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Tánaiste Simon Coveney and Minister Pat Breen announce €12 million in joint research  funding with Chinese Science Foundation

Monday, 02 July, 2018 


Tánaiste and Minister for Foreign Affairs and Trade with responsibility for Brexit, Simon Coveney, TD and Minister of State for Trade, Employment, Business, EU Digital Single Market and Data Protection, Pat Breen, TD, have announced the details of eight new research collaborations supported through the partnership between Science Foundation Ireland (SFI) and the National Natural Science Foundation of China (NSFC). The projects, which will run over the next two years will support over 30 researchers in areas of strategic importance to the People’s Republic of China and Ireland.

The announcement is a direct result of a joint investment made by the Irish government through Science Foundation Ireland to the value of €8.6 million euro and ¥31,920,000 (ca. €4,273,000) from the National Natural Science Foundation of China.

Pictured (l-r): Minister of State for Trade, Employment, Business, EU Digital Single Market and Data Protection, Pat Breen, TD;  Dr Ciarán Seoighe, Deputy Director General of Science Foundation Ireland; Triona McCormack, Director of Research at UCD; Tánaiste and Minister for Foreign Affairs and Trade with responsibility for Brexit, Simon Coveney TD; Madam Hua Yang, Charge d'Affaires, Embassy of the Peoples Republic of China, Ireland; Professor Niall English, UCD.

Speaking at Iveagh House, Tánaiste, Simon Coveney, said: “Over the last decade Ireland’s engagement with China has grown from strength to strength, with China now ranking as Ireland’s largest trading partner in Asia. Collaboration and partnership in Research, Development & Innovation (RD&I) is vital for expanding this relationship. China’s emphasis on high technology systems, particularly in green-tech, is extremely complementary to Ireland’s research prioritisation and is reflected in some of the outstanding projects being launched."

Minister Pat Breen added: “Ireland is second in the world, in global scientific rankings by citation, for Nanotechnology. We also have the best wind and wave resources in Europe for renewable energy research. The projects being launched play to these strengths and build on Ireland’s strong international reputation as an open and engaging country for research and development. We welcome the ongoing collaboration with the NSFC through the SFI-NSFC Partnership Programme and hope to broaden and strengthen this successful bilateral initiative.”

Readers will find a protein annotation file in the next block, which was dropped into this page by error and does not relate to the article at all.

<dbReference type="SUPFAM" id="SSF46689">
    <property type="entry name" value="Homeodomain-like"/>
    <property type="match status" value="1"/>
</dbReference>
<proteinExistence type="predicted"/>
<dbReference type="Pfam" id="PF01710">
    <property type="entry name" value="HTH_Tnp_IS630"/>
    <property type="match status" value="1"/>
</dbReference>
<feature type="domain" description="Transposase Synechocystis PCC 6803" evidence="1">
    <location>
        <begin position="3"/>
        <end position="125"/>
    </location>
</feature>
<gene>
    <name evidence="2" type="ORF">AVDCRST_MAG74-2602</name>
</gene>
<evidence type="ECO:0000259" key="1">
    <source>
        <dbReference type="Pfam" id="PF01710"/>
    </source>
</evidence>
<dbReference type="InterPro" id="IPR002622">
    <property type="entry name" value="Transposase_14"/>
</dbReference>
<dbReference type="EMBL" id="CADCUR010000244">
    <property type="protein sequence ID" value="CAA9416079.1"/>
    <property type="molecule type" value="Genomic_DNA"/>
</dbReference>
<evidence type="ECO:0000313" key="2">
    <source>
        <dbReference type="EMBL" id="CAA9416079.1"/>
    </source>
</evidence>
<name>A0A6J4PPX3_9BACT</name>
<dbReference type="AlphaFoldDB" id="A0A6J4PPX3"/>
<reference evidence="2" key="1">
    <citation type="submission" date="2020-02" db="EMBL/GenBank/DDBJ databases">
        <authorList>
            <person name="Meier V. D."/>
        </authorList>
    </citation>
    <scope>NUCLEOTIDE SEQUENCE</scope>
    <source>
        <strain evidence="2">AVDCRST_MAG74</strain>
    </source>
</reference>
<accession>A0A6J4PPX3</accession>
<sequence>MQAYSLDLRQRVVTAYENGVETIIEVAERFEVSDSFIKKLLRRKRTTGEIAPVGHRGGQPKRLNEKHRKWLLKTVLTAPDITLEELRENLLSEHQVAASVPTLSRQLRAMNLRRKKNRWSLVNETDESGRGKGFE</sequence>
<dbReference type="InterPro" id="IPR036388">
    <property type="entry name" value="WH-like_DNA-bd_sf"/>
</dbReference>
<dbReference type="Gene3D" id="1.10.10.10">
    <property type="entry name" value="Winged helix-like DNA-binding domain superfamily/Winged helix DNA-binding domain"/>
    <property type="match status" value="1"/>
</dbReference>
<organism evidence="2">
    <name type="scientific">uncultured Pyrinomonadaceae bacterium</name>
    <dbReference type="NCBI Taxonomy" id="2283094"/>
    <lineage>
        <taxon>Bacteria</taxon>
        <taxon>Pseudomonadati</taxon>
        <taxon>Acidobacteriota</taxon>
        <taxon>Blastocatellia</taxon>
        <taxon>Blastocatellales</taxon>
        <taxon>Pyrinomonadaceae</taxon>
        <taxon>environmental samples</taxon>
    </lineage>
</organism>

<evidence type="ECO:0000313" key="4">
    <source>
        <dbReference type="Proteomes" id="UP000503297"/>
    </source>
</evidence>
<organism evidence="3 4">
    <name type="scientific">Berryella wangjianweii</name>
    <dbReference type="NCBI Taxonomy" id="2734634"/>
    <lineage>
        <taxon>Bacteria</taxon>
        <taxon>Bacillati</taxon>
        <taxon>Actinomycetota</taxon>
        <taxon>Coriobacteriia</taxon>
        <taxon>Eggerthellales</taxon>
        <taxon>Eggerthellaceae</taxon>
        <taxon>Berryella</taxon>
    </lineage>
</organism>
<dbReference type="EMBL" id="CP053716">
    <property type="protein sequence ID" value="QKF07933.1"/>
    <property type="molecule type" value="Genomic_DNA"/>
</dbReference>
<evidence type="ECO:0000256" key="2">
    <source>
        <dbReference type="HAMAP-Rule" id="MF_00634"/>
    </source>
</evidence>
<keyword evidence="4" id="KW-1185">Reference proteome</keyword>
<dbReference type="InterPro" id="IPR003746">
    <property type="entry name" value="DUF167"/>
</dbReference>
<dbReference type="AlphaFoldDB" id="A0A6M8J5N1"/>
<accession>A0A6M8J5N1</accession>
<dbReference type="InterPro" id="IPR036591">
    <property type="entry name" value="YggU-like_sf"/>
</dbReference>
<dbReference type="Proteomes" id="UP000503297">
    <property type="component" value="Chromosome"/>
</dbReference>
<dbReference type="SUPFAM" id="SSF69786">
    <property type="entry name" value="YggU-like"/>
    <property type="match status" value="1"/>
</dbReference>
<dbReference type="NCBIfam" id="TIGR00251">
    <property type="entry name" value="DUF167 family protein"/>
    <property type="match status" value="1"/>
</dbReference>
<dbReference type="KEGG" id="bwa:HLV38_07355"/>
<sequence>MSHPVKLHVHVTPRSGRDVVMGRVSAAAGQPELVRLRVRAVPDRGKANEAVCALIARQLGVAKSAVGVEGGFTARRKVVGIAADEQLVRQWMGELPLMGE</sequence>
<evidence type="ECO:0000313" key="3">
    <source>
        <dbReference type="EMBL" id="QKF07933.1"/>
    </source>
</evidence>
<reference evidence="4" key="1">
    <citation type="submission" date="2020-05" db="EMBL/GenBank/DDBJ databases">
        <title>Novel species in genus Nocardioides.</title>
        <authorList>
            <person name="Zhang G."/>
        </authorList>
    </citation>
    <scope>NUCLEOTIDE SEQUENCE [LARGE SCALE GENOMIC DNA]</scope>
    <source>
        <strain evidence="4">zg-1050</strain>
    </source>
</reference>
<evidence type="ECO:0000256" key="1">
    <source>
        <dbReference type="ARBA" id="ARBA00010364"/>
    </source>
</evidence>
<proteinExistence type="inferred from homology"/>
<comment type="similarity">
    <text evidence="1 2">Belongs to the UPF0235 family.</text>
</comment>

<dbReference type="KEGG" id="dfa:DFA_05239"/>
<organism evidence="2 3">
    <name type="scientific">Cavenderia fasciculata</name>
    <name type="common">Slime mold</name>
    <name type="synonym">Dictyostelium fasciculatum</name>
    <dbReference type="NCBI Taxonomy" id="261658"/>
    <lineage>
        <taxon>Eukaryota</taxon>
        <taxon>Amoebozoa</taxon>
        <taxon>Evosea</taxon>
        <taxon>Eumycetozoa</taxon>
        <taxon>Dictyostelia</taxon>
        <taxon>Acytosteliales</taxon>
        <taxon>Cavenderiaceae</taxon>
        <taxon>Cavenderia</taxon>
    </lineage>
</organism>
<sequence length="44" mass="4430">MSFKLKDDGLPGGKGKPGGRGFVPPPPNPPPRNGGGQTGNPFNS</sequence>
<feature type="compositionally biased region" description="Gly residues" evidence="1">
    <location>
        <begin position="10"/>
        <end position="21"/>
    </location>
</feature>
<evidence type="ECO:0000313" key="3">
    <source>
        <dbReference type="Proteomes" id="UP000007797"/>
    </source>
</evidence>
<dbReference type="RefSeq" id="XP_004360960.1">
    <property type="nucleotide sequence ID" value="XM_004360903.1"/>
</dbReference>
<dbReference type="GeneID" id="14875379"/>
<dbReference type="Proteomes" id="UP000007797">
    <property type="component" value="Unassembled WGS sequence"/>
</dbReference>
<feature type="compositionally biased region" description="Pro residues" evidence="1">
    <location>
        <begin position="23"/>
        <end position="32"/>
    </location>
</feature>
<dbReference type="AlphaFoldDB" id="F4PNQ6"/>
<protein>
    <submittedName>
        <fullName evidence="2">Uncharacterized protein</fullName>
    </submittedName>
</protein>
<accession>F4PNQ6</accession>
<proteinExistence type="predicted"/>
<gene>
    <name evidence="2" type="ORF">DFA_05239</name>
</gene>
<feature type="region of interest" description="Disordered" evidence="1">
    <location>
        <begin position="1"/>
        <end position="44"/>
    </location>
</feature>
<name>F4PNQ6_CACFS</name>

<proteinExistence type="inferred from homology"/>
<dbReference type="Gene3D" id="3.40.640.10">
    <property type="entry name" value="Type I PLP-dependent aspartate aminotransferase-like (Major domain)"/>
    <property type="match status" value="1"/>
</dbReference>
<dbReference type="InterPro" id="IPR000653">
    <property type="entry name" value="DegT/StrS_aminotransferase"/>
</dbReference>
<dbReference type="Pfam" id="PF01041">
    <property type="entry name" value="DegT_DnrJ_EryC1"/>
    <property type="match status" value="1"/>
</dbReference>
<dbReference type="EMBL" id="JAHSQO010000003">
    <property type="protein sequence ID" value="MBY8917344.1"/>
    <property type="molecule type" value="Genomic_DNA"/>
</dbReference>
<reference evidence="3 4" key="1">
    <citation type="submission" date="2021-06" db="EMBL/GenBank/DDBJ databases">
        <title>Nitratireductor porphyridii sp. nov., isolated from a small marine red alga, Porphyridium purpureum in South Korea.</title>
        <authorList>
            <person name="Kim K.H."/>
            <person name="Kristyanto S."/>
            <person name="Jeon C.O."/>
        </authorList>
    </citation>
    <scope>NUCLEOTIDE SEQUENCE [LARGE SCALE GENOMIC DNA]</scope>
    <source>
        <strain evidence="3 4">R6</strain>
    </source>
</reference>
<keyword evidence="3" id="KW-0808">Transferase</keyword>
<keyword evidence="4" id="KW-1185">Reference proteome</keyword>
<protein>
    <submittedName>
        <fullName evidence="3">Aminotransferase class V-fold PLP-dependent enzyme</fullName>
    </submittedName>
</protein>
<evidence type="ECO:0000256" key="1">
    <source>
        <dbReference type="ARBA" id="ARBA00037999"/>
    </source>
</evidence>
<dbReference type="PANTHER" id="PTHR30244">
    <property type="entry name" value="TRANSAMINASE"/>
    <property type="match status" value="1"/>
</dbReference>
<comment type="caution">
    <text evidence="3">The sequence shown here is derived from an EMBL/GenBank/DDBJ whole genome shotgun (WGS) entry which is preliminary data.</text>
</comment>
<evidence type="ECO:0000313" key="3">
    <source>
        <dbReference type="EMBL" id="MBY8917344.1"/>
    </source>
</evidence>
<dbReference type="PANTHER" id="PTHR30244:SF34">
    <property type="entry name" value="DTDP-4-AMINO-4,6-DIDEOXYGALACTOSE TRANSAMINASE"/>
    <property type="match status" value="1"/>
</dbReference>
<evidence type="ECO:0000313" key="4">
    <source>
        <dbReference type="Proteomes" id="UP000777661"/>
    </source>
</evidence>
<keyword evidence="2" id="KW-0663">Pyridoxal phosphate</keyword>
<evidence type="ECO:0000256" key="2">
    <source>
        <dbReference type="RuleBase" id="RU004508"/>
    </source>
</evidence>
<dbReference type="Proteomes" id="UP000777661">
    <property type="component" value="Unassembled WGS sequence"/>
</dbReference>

Madam Hua Yang, Charge d'Affaires, Embassy of the Peoples Republic of China, Ireland, commented: "Today’s award symbolizes a good start of greater Science, Technology and Innovation cooperation between China and Ireland in the years to come. It is our belief and hope that, with concerted efforts from both countries, our cooperation in Science, Technology and Innovation will achieve more accomplishment, benefiting the well-being of the people from both countries and around the world."

Three of the eight funded projects are from University College Dublin. The following is an outline of the awardees and their research:

Prof Anding Zhu - UCD / Southeast University: High-Efficiency Adaptive Millimetre Wave Transceivers for High-Speed Wireless Communications with Unmanned Aerial Vehicles (ADAPMW)

Prof Kenneth A. Dawson - UCD / National Center for Nanoscience and Technology of China
Precision Engineering of Nanostructure Surface Architecture for Biological and Biomedical Applications

Prof Niall English - UCD / Beijing Normal University
Molecular-simulation-led studies of photoelectrochemical water-splitting: the mechanistic role of doping and surface defects in promoting the efficiency of cost-effective light-absorbing metal oxides


The eight projects receiving that received funding were subject to rigorous review with approximately 250 international expert reviewers assisting in the peer-review process. The chosen projects feature research into the areas of wireless and optical communications, artificial intelligence, micro- and nano-electronics, climate change, green energy, and nano-materials for biomedical applications. Four academic institutions in Ireland will collaborate with six institutions across the People’s Republic of China to carry out this work.